Shrek 5 will cover more of the Puss in the boots adventure. It’s been almost two decades since Dreamworks Animation released the first Shrek, starting a brand that has lasted the test of time, appealing to both children and adults. And that narrative about a grumpy ogre who falls in love is still a top-tier picture, with three sequels and two spin-offs.
With the release of the most recent film in the franchise, Puss in Boots: The Last Wish, it seemed only natural to return to the swamp and examine all six films in the Shrek Universe. And whether it’s a not-so-traditional love story, a narrative of family betrayal, or the ultimate midlife crisis, these films have a lot to offer.
Shrek The Third (2007)
Fiona’s father, King Harold, tells Shrek on his deathbed that he wants him to take over the kingdom, but Shrek refuses. When Harold informs Shrek that there is another heir, Shrek embarks on a trip to find him.
While Fiona and the other princesses are away, Prince Charming recruits an army of villains to take over Far Far Away and instal himself as king, and Fiona and the other princesses must come together and battle to rescue their home.
Shrek – The Third is a sequel that receives a lot of unjustified criticism, yet it really delivers a very good plot. In this one, Shrek gets to be his old grumpy self a little more than in the previous one, especially while dealing with a young, petulant Arthur Pendragon, who gets to be a king without even having to draw a sword from a stone.
It was entertaining to witness Donkey and Puss swap places, causing the performers to adopt the other’s characteristics. And it was nice to see the princesses take initiative and kick butt instead of merely waiting to be saved.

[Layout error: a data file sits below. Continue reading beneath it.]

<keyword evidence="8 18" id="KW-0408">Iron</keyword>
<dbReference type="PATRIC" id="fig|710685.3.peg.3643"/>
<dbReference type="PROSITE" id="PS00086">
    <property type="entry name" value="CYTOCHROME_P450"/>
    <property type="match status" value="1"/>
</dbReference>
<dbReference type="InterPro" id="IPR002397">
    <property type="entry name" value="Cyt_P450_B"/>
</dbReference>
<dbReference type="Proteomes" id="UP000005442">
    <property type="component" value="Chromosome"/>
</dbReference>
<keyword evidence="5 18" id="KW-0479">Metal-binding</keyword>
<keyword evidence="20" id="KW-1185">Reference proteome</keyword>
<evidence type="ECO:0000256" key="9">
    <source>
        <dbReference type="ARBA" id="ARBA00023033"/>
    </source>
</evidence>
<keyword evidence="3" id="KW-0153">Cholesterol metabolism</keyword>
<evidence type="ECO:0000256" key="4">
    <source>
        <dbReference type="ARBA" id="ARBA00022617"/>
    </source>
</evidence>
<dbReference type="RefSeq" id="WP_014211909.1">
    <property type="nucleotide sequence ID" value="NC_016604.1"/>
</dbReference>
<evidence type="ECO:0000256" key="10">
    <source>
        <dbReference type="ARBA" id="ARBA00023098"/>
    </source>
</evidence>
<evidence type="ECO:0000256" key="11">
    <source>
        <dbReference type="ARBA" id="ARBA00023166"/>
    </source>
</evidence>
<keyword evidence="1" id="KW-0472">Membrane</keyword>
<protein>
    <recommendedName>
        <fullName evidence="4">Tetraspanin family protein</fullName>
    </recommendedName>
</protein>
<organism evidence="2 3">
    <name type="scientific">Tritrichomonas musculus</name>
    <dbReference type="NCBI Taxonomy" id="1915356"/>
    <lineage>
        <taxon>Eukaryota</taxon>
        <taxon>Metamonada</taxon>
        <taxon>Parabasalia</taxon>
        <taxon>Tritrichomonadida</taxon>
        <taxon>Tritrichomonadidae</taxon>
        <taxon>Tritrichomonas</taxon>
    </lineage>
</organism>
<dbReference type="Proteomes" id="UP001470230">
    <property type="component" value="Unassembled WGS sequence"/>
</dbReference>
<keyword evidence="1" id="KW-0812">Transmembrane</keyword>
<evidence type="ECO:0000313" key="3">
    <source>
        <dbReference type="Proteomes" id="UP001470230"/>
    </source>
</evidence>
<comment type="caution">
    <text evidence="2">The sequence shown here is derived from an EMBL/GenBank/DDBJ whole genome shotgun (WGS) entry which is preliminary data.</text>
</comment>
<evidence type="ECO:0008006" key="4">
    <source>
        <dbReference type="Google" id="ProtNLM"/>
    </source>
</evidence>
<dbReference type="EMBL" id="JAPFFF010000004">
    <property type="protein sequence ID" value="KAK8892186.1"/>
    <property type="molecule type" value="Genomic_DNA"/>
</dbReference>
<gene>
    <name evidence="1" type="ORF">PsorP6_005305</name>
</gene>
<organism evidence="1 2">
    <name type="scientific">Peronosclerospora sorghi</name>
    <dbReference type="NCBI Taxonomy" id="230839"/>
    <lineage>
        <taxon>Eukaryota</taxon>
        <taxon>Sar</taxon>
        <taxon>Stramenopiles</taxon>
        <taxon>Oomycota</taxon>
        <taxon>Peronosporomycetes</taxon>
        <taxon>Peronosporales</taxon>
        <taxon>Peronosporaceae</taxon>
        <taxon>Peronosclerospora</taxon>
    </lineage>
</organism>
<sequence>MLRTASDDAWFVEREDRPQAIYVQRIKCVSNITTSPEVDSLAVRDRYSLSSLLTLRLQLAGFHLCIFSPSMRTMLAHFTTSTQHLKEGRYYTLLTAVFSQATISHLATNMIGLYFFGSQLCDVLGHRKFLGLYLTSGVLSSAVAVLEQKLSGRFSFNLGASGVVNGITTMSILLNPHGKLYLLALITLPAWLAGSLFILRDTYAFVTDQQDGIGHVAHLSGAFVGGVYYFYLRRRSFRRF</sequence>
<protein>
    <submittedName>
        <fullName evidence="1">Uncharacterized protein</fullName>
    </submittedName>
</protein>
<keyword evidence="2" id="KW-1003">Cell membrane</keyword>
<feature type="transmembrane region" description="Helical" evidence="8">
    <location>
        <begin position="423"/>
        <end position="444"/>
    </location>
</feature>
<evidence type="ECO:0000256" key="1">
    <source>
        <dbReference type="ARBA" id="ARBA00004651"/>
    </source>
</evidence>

In addition, we get to witness Donkey and Dragon’s offspring from the second film, as well as Shrek and Fiona’s babies from this one. Their plot has developed brilliantly in the previous three films and will continue to do so in the fourth. Shrek 5 will feature more of The Puss and the boot story and is expected to hit the cinemas in early 2023.
Shrek Forever After (2010)
Shrek is now a father. He’s a spouse and parent, a valued community member… everything he never imagined he’d be. But lately, he’s been dissatisfied and longs for his former life. So he strikes a bargain with Rumpelstiltskin to have that life restored for only one day – a sort of vacation. But Shrek is unaware that the price is even higher than he imagined, as Rumpelstiltskin arranges for him to never be born!
What begins as a film about a guy (or ogre, in this case) going through a midlife crisis gradually devolves into a version of It’s A Wonderful Life, transporting Shrek to a version of reality where things are dramatically different, and not for the better.
Shrek Forever After was far more fascinating than the last picture, allowing Fiona to really emerge as an ogre and a leader while also introducing a slew of new ogres.
Puss In Boots (2011)
This prequel spin-off depicts the origin tale of Puss in Boots (Antonio Banderas), the famous swashbuckling cat who originally appeared in the second Shrek film.